FDA Attacks Menthol Cigarettes for Smooth Flavor
The Food and Drug Administration has declared that menthol cigarettes pose a greater risk to public health risk than other kinds of cigarettes — entirely because of the way they taste.
From the BBC:
The agency said that while mint-flavoured cigarettes may be just as toxic as others, it was easier to start smoking them and harder to quit. Menthol cigarettes are one of the few growing areas of the tobacco industry. The FDA has commissioned further research into the subject.It is inviting input from the health community, tobacco industry and members of the public about the products. "Menthol cigarettes pose a public health risk above that seen with non-menthol cigarettes," said the preliminary results of the FDA's study. It also found the cooling and anaesthetic qualities of the menthol made them less harsh — and more appealing — to smokers.
The comments echo a 2011 FDA report, which concluded that "removal of menthol cigarettes from the marketplace would benefit public health in the United States." The report also warned of the blindingly obvious danger that would accompany the prohibition of menthol cigarettes: "A black market for menthol cigarettes could be created, criminal activity could ensue, and different methods might be used to supply such a black market."
The proposition, that menthol cigarettes require special restrictions or even prohibition is not based on the toxicity of menthol cigarettes but on their flavor. Menthol cigarettes, it is claimed, are easier to smoke, as they have a smoother flavor than regular cigarettes, leading to more people starting smoking and fewer quitting.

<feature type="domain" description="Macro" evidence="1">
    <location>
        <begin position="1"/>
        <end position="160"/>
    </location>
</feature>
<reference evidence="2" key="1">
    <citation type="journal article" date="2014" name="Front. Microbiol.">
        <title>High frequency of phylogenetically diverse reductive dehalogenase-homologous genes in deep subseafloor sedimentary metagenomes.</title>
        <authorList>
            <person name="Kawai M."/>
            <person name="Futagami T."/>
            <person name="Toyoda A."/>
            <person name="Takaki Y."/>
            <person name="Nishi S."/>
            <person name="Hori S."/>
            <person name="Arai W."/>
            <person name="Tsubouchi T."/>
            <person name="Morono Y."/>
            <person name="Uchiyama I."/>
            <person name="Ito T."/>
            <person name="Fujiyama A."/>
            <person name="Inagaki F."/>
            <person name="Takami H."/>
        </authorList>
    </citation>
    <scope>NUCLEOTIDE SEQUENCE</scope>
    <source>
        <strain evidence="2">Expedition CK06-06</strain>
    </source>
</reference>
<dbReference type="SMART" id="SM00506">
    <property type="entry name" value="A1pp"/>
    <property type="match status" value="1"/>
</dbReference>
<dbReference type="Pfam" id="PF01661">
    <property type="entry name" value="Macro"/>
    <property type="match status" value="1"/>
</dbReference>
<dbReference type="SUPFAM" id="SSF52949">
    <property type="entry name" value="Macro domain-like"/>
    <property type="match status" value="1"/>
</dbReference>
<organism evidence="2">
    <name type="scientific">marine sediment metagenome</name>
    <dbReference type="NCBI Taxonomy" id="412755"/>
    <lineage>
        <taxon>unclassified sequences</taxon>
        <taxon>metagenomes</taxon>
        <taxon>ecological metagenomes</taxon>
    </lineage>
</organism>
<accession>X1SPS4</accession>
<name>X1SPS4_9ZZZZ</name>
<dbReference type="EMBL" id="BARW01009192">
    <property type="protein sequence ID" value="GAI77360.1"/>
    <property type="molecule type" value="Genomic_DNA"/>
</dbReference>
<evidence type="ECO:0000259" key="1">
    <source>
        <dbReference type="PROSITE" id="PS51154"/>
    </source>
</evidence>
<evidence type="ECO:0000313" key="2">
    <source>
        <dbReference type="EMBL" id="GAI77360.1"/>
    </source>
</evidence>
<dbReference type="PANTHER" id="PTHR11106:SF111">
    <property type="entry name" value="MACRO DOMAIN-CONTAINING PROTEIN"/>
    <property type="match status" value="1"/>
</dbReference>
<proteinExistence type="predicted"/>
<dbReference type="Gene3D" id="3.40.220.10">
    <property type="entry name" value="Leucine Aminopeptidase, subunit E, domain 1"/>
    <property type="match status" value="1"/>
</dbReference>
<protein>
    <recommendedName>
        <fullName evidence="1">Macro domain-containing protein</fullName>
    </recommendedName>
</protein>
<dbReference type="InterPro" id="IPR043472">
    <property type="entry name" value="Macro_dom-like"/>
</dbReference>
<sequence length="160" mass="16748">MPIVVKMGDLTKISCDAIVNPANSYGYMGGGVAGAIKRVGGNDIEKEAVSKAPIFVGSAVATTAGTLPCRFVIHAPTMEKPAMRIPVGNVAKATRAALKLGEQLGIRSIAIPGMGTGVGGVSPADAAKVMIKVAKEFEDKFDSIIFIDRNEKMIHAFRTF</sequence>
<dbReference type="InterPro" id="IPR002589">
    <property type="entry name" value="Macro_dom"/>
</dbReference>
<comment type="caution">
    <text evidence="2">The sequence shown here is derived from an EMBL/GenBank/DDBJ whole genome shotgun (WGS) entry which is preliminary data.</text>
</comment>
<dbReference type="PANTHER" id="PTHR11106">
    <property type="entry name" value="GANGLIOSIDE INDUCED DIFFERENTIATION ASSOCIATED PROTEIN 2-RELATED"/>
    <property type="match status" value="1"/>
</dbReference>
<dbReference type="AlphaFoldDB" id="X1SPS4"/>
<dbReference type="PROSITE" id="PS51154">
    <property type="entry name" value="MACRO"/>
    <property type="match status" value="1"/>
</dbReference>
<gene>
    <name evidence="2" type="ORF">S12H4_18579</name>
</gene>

Two former cabinet secretaries from the Carter and George H.W. Bush administrations condemned the lack of action on the part of the FDA in clamping down on menthols: "The failure of this administration to act undermines the public health and is particularly harmful to vulnerable young Americans and African-Americans." The push to regulate and possibly even prohibit menthol cigarettes would certainly have a disproportionate impact on African-Americans. 70 percent of African-American smokers smoke menthols as opposed to 25 percent of white smokers.
Government officials and anti-tobacco campaigners may view the restriction of menthol cigarettes as a potential victory for the health of African-Americans. However, the FDA's militant paternalism doesn't exactly treat them as human beings responsible for their own decisions.
The FDA is preparing a consultation on possible measures to restrict menthol cigarettes.